BioContainers are now available in Amazon ECR Public Gallery


This post was contributed by Björn Grüning, Scientific Researcher at Universität Freiburg, and Angel Pizarro, Principal Developer Advocate for AWS Batch.

Today we’re excited to announce that all 9,000+ bioinformatics containers in the BioContainers community are available in Amazon Elastic Container Registry (ECR) Public Gallery, a managed AWS container image registry service that is secure, scalable, and reliable.

BioContainers is a community-driven project that provides the infrastructure and guidelines to create, manage, and distribute bioinformatics tools and applications in a variety of containerized formats, including and Docker and Singularity. BioContainers have long been available at Docker Hub and, but today’s announcement means having them available in ECR Public Gallery which is super-fast to access from your pipelines running on services like AWS Batch, in AWS ParallelCluster, or natively on Amazon EC2.

Like many other container registries, you don’t need an AWS account to search for – or access – container images. ECR Public Gallery comes with a generous free use tier. When you pull an image from ECR Public Gallery anonymously across the internet, you’ll get 500 GB of free downloads each month. If you use your AWS account to sign the pull request, that free download cap increases to 5 TB per month.

Importantly, your workloads running on AWS get unlimited data bandwidth from any region when pulling from ECR Public Gallery. This means that your bioinformatics workflows won’t be slowed down by container pulls from registries who put rate limits on pulls.

Using BioContainers from ECR Public

ECR Public uses Amazon CloudFront to cache images across the globe, putting that data close to you and your cloud workloads. It’s simple to use — just add the global prefix container IDs in your scripts and workflows. For instance, instead of pulling the BLAST container from DockerHub like this:

docker pull biocontainers/blast:2.2.31

You can just use this command to pull from ECR Public Gallery:

docker pull

Some workflow frameworks let you parameterize a task to differentiate which registry to pull the container from, based on the context where you are running the workflow. For example, in Nextflow, you can edit a configuration file without editing the workflow definition itself. In that file, illustrated in the file snippet below, you can override the default container ID for a task only when the workflow is running on AWS.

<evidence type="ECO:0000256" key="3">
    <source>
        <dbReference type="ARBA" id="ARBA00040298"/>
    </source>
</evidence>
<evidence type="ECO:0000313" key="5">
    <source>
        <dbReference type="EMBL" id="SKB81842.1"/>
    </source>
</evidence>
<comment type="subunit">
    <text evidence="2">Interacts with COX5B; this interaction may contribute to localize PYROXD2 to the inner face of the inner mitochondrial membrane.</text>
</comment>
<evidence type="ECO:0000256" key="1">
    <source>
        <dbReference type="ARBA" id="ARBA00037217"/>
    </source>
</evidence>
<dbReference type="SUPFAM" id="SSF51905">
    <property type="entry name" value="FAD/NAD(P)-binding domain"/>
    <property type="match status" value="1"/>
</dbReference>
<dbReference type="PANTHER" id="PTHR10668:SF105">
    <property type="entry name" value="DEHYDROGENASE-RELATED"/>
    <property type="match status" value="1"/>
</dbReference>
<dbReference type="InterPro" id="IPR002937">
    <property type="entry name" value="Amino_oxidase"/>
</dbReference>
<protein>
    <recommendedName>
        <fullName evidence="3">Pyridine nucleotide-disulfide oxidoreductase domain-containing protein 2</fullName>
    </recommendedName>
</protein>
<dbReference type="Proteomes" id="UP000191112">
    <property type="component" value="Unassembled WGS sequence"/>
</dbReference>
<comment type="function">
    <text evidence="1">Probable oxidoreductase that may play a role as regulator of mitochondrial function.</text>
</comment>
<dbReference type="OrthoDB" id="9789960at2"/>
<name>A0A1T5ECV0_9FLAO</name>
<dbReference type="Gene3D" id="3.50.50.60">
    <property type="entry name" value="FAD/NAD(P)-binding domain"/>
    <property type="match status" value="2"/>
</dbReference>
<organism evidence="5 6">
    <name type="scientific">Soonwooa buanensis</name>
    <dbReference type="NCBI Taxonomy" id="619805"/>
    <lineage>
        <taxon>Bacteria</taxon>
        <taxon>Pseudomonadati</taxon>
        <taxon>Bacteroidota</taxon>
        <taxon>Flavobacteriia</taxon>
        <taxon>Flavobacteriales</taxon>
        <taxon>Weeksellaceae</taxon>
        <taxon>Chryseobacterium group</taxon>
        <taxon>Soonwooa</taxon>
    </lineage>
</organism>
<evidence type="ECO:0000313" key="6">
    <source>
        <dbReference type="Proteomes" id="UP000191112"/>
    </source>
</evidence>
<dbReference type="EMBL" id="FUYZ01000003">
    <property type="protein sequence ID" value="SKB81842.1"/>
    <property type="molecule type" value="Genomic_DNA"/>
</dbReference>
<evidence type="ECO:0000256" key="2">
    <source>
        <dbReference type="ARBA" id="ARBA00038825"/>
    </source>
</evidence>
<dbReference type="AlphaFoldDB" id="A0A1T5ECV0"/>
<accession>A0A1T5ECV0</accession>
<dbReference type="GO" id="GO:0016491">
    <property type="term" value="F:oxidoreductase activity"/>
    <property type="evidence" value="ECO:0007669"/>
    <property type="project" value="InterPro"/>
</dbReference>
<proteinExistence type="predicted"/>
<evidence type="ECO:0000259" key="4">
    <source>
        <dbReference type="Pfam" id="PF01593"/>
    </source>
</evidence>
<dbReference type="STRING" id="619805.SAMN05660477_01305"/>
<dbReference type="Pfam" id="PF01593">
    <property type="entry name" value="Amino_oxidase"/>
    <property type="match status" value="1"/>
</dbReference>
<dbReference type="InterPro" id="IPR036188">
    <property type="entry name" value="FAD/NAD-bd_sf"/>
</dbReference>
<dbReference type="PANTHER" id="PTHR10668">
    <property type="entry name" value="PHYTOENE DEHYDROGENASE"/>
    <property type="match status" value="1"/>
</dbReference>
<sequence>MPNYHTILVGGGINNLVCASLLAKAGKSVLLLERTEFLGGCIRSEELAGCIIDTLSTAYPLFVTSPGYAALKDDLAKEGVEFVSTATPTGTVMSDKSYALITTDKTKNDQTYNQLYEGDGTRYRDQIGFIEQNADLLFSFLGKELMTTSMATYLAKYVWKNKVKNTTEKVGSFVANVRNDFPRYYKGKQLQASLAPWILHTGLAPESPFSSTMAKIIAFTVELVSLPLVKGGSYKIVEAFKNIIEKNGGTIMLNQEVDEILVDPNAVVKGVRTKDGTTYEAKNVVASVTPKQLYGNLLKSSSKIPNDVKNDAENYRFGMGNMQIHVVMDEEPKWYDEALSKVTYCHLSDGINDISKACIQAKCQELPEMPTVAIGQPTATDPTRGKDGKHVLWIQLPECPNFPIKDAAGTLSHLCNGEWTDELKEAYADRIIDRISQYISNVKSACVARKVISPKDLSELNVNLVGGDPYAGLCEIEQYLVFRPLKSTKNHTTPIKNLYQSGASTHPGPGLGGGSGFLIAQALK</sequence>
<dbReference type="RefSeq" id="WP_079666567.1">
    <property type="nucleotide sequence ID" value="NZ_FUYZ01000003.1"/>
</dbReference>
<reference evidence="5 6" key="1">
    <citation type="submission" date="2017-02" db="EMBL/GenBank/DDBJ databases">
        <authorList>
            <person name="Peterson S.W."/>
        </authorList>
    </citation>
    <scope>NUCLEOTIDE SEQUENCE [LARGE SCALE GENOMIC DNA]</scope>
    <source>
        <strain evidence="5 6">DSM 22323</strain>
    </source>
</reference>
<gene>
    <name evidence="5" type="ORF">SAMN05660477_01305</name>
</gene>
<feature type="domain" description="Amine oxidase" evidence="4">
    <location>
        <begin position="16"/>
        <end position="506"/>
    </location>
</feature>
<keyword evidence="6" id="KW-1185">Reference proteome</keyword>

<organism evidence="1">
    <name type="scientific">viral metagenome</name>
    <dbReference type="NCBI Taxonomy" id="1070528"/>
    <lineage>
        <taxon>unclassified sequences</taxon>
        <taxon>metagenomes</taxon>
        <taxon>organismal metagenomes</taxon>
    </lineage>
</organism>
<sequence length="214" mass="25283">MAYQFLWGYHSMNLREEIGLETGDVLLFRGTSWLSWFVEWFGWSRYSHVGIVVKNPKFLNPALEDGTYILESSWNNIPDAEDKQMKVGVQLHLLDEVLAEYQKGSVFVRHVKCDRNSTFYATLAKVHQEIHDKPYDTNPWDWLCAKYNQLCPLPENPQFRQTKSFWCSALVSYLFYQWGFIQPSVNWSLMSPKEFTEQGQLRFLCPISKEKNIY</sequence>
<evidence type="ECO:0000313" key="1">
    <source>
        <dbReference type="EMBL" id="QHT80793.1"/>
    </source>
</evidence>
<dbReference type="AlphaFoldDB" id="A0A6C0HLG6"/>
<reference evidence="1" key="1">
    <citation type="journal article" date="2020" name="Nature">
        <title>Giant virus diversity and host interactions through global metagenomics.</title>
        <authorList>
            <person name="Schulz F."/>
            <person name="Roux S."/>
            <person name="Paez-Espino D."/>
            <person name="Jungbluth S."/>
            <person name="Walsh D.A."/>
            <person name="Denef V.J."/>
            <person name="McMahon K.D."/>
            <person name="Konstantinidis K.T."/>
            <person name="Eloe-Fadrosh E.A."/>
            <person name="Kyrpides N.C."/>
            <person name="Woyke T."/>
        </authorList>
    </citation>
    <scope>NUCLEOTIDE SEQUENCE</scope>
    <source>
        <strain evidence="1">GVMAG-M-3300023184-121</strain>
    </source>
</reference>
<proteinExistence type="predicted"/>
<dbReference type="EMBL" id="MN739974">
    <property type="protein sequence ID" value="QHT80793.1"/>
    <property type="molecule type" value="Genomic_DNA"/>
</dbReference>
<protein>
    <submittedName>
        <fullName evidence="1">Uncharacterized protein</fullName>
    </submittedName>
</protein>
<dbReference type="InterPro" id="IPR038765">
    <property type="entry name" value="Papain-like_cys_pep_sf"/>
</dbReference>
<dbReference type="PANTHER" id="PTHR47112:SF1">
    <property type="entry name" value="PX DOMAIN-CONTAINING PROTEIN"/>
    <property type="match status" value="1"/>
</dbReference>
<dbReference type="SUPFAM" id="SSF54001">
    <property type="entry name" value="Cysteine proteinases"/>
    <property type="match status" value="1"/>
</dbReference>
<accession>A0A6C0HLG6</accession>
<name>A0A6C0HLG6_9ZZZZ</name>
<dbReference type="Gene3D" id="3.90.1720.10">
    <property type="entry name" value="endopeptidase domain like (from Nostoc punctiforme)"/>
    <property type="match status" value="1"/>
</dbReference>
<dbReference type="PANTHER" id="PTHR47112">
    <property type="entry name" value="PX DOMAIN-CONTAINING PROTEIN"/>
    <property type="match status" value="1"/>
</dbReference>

# a context section in a Nextflow.config file 
aws {
  process {
    withName:samtools_sort {
      container = ''
docker {
  enabled = true

This is especially handy if you develop your Nextflow pipelines on a local machine, but run the production workload using AWS Batch or the Amazon Genomics CLI.

Contributing to BioContainers

Upstream from BioContainers is the BioConda project, which lets you install thousands of software packages related to biomedical research using the Conda package manager. Through some neat automation, all BioConda recipes are automatically built as BioContainers images. In cases where a conda recipe isn’t quite enough to build a working container, the BioContainers team write custom Dockerfiles to finish the job.

If you have a tool you’d like to add to BioContainers, we recommend you write a Conda package, following the BioConda contribution guide. Then, submit it as a pull request (PR) to the BioConda GitHub. Shortly after your PR is approved and merged, your tool will be available to users of BioConda and BioContainers alike.


This new development benefits the entire life sciences community by broadening the distribution channel for bioinformatics containers, while improving the efficiency of containerized bioinformatics workloads on AWS. Try pulling some images and integrating the ECR registry into your workflow, then let us know how BioContainers on ECR Public Gallery works for you.


Angel Pizarro

Angel Pizarro

Angel is a Principal Developer Advocate for HPC and scientific computing. His background is in bioinformatics application development and building system architectures for scalable computing in genomics and other high throughput life science domains.